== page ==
White Rose University Consortium logo
University of Leeds logo University of Sheffield logo York University logo

Analysis of the Bactericidal Activity of Naive Rabbit Serum against Staphylococcus aureus

Gonzalez Munoz, Beatriz (2015) Analysis of the Bactericidal Activity of Naive Rabbit Serum against Staphylococcus aureus. PhD thesis, University of Sheffield.

Text (PhD thesis in PDF format)
Beatriz Gonzalez Munoz. PhD Thesis Final Version.pdf
Available under License Creative Commons Attribution-Noncommercial-No Derivative Works 2.0 UK: England & Wales.

Download (7Mb) | Preview


Staphylococcus aureus is a commensal bacterium that can also act as an opportunistic pathogen, causing a wide range of diseases in humans and in economically important livestock such as cows and rabbits. S. aureus quickly develops resistance against antibiotics and also evades the immune system of the host. As current treatments are difficult and expensive, new antibiotics, vaccines and the use of elements of the immune system are currently being studied as novel control approaches. A novel bactericidal mechanism able to kill S. aureus present in naive rabbit serum (NRS) was previously discovered in our laboratory. The bactericidal activity of the NRS had been characterized and the importance of the wall teichoic acids (WTA) on the bacteria for susceptibility was identified previously, but the mechanism involved in the bacterial killing remained unknown. In this study the role of the WTA as the bacterial receptor that interacts with the ‘killing factor’ present in the NRS was established. The importance of WTA modifications were also determined in pathogen resistance to the NRS killing mechanism. Use of bacterial cell wall material as an affinity matrix led to the identification of secreted phospholipase A2 (sPLA2) as a potential part of the bactericidal mechanism. The use of a range of inhibitors and specific antibodies confirmed sPLA2 as part of the killing mechanism. Purified sPLA2 from a number of species was tested and cobra sPLA2 (cvPLA2) was able to kill S. aureus in buffer but led to bacterial growth when added to NRS. This suggests that cvPLA2 interacts with rabbit serum components and this results in inactivation of both cvPLA2 and the bactericidal activity of the NRS. Annexin A1, a known regulator of PLA2, was identified through mass spectrometry as a serum protein also bound to the cell wall affinity matrix. This protein enhanced the bactericidal activity of cvPLA2 against S. aureus by direct protein-protein interaction. A model of NRS staphylococcal activity is presented.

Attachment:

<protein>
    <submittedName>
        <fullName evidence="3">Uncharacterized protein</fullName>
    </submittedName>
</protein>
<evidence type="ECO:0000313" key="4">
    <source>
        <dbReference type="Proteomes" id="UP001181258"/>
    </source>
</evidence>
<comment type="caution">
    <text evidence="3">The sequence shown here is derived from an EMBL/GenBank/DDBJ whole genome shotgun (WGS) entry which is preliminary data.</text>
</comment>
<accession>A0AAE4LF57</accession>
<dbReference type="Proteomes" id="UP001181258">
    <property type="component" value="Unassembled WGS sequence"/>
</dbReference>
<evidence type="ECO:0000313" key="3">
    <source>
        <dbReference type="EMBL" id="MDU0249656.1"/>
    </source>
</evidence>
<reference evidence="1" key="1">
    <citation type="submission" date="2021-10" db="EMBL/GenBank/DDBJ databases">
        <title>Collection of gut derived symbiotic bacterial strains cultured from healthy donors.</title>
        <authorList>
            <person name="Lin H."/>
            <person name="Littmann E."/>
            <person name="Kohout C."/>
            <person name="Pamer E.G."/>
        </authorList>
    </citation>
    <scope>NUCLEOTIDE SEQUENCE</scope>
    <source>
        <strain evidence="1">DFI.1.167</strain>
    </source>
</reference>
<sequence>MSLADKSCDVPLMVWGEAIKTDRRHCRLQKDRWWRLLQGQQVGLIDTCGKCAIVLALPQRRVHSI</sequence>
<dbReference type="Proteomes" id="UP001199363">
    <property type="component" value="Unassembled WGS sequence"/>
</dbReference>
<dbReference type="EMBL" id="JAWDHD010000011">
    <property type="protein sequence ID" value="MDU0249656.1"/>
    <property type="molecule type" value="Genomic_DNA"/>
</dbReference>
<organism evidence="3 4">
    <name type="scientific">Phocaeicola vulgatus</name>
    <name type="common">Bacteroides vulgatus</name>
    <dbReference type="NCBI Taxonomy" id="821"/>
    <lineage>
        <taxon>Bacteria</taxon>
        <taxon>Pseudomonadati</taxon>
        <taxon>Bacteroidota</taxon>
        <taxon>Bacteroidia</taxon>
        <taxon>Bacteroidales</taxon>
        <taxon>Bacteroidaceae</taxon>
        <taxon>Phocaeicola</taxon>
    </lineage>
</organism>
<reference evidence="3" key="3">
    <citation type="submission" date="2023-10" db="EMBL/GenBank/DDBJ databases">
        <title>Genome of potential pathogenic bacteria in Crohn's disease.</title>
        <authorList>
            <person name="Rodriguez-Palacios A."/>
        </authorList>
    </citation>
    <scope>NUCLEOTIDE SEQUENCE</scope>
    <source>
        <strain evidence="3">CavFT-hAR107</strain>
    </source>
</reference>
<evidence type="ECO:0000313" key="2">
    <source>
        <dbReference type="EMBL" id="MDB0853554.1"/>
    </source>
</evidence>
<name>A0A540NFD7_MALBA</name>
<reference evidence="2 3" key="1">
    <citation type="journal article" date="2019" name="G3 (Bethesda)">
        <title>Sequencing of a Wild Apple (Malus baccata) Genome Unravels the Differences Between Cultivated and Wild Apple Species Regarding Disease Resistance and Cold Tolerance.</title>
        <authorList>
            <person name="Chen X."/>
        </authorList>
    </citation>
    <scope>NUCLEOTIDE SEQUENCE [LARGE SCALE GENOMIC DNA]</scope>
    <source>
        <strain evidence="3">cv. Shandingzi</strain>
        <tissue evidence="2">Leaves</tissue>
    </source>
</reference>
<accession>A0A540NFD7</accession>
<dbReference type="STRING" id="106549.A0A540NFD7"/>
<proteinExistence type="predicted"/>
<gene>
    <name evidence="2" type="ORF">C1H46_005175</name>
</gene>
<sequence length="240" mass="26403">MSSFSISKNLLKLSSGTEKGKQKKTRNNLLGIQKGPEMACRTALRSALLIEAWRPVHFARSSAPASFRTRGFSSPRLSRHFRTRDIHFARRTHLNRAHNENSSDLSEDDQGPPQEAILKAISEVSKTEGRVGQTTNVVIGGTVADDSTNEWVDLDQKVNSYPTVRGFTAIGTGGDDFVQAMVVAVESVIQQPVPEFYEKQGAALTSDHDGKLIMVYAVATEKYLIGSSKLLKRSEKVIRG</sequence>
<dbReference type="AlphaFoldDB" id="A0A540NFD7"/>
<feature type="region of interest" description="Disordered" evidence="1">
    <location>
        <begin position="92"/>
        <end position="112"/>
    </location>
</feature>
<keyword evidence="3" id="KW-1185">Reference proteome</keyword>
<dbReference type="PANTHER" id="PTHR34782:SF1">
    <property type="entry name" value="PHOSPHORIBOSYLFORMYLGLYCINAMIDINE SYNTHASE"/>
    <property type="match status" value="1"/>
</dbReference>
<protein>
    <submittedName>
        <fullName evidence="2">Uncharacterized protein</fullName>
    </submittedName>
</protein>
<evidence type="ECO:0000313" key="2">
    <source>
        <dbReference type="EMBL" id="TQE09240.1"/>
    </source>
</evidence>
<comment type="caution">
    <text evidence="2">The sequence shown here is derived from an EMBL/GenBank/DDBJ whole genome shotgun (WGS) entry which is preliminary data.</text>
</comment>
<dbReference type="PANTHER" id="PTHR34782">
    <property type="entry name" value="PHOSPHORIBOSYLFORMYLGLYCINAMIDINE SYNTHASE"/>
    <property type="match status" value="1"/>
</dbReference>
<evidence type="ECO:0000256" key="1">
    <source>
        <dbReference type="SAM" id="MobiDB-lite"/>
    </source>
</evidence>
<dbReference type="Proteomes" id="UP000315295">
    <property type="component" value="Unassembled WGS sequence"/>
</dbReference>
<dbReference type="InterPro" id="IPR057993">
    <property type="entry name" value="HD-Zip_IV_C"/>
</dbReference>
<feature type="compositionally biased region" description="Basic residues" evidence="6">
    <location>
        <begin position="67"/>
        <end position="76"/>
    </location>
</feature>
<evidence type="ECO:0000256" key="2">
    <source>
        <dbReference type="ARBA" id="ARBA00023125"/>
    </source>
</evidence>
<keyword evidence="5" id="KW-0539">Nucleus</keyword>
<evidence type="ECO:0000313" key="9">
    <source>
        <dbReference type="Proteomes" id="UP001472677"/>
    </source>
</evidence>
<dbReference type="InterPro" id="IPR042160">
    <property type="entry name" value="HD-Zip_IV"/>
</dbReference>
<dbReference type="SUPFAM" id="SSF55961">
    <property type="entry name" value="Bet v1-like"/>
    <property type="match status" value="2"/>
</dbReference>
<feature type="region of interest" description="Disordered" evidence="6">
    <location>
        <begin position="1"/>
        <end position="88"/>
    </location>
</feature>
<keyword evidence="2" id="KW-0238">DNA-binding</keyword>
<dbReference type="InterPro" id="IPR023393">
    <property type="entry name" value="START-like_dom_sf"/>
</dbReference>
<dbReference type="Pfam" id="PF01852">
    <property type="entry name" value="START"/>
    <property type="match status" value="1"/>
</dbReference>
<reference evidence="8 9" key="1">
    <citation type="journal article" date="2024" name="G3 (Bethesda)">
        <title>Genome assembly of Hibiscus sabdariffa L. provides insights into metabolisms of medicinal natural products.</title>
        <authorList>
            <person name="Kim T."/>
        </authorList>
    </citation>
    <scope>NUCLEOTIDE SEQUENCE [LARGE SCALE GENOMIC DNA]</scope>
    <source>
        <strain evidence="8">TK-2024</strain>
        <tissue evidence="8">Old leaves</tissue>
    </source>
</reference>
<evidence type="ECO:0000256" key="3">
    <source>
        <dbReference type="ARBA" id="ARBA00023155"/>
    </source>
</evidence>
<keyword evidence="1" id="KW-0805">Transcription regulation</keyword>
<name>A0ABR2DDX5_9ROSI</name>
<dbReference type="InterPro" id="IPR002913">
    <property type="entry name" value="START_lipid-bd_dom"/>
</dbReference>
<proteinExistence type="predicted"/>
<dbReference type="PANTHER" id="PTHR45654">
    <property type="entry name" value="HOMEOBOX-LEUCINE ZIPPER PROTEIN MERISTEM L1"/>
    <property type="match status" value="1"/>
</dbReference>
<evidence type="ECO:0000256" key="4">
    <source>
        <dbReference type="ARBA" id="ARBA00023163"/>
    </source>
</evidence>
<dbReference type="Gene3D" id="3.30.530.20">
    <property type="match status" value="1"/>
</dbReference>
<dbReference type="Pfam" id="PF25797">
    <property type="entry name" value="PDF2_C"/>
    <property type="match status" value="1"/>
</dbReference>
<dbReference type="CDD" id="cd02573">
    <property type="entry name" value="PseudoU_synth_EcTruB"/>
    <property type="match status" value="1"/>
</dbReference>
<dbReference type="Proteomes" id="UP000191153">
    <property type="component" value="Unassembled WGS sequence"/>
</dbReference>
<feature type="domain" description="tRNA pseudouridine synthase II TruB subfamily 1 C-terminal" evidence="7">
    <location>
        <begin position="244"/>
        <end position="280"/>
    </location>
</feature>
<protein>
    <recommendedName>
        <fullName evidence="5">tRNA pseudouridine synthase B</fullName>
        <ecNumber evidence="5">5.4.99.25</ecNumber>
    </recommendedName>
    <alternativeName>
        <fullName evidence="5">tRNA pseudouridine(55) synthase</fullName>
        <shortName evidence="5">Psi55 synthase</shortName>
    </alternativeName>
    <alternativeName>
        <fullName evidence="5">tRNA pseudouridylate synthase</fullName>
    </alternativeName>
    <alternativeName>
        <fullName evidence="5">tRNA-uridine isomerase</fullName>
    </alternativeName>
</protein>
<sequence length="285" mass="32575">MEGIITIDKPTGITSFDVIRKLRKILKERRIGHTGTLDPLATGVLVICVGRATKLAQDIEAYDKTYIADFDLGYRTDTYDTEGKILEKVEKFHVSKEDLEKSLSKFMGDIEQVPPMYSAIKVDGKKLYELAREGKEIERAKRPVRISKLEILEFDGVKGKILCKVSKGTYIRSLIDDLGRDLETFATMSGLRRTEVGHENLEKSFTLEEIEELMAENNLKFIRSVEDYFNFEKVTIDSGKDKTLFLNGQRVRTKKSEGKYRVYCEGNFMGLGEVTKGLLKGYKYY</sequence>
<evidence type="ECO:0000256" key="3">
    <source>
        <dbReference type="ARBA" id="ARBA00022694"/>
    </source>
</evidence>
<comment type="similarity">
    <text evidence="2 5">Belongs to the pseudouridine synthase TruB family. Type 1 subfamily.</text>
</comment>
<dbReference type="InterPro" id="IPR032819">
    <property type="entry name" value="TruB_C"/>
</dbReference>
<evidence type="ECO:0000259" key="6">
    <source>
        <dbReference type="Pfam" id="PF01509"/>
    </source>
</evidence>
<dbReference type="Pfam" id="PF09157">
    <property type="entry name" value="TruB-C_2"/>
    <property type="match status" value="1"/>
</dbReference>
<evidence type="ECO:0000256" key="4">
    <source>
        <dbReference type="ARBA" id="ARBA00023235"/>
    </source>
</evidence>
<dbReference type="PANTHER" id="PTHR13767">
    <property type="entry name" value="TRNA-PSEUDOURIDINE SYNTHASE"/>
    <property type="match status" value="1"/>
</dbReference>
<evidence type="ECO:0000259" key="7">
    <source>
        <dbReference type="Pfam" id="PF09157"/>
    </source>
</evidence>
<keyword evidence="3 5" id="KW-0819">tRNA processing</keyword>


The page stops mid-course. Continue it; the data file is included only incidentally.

Item Type: Thesis (PhD)
Academic Units: The University of Sheffield > Faculty of Science (Sheffield)
The University of Sheffield > Faculty of Science (Sheffield) > Molecular Biology and Biotechnology (Sheffield)
Identification Number/EthosID: uk.bl.ethos.684562
Depositing User: Miss Beatriz Gonzalez Munoz
Date Deposited: 03 May 2016 08:52
Last Modified: 12 Oct 2018 09:25
URI: http://etheses.whiterose.ac.uk/id/eprint/12302

You do not need to contact us to get a copy of this thesis. Please use the 'Download' link(s) above to get a copy.
You can contact us about this thesis. If you need to make a general enquiry, please see the Contact us page.

Actions (repository staff only: login required)